Ottomans on the Mall
Posted by adiamondinsunlight on December 14, 2008
Earlier this month I heard a fascinating talk on Islamic calligraphy given at New York’s Asia Society by the very well known American calligrapher Mohamed Zakariya. Zakariya spoke passionately and humanely about calligraphy – from the visual joy of seeing Arabic-script calligraphy start to experiment with spacing (rather than cramming letters all together) in the 15th century, to his house-clearing effort to make fixative by boiling snails.
But for me one of the most richly intriguing tidbits I left the museum with was the fact that the Washington Monument has Ottoman calligraphy in it.
Why? Because building the monument was expensive, and after the first few years, the money that the “Washington National Monument Society” raised for the foundation and initial construction had run out. In order to continue building, the Society in 1849 began soliciting donations – not so much of money, but of stone. The Society asked for donations from various state governments – “states” in the American sense and “states” in the foreign country sense – and along with their building stones, the donors often included commemorative plaques. The Ottoman Empire, whose leaders were heavily engaged in trying to reform and modernize its government, economy, and society, was one of the donors. (You can read more about this history and the domestic controversies it generated at the Washington Monument’s official website.)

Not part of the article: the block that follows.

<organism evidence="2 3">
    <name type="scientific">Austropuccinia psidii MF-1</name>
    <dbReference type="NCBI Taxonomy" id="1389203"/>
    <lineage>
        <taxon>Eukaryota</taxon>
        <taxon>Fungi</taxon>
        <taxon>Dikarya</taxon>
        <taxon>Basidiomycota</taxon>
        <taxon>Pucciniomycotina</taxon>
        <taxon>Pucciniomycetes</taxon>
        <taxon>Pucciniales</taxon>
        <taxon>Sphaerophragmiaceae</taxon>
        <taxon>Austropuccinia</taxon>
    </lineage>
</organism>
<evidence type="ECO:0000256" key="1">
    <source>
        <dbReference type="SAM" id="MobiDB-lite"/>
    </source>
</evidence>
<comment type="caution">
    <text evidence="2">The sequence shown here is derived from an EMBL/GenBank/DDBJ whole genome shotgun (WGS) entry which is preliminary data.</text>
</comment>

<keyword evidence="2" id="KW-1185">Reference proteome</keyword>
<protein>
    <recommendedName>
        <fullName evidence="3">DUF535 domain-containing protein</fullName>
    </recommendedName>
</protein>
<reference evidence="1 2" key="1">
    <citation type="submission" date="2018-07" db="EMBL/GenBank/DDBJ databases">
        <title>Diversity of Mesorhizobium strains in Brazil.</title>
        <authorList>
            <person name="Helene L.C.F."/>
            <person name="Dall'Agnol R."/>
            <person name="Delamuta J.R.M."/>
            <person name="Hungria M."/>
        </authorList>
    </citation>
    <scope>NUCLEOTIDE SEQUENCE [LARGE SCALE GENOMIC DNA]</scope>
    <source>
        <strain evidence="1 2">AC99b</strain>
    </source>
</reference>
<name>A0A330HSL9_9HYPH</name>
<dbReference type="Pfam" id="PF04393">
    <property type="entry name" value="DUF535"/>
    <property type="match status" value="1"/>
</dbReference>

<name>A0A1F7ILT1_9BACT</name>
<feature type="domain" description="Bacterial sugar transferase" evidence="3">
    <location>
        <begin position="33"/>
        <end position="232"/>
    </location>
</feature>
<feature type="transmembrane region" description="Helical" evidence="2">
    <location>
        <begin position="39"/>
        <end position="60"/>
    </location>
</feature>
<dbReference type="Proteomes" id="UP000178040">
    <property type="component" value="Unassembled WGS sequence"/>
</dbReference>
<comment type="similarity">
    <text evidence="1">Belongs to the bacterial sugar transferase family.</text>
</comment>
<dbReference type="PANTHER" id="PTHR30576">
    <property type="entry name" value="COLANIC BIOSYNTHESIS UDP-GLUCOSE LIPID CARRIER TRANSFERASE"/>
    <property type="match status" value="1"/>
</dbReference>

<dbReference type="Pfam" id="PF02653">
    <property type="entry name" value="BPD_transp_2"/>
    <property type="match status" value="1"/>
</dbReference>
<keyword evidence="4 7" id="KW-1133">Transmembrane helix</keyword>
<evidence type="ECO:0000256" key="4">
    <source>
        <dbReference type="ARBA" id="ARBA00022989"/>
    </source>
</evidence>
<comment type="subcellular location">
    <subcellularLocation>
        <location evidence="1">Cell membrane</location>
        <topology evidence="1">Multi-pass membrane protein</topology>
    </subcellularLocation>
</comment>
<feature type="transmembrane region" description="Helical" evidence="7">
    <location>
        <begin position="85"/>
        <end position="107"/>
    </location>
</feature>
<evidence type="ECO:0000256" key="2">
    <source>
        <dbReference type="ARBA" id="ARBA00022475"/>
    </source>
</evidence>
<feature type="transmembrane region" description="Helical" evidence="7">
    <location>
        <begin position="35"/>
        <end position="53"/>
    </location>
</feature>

On the Monument’s official website, the Ottoman Empire is listed as the “Country of Turkey” – perhaps an early indication of Americans’ weakness in geography. You can see the beautiful Ottoman commemorative plaque here. And if you visit Washington, D.C., you can see the plaque in person by taking the daily walking tour, which takes visitors down the Monument step by step, past each of the donor plaques.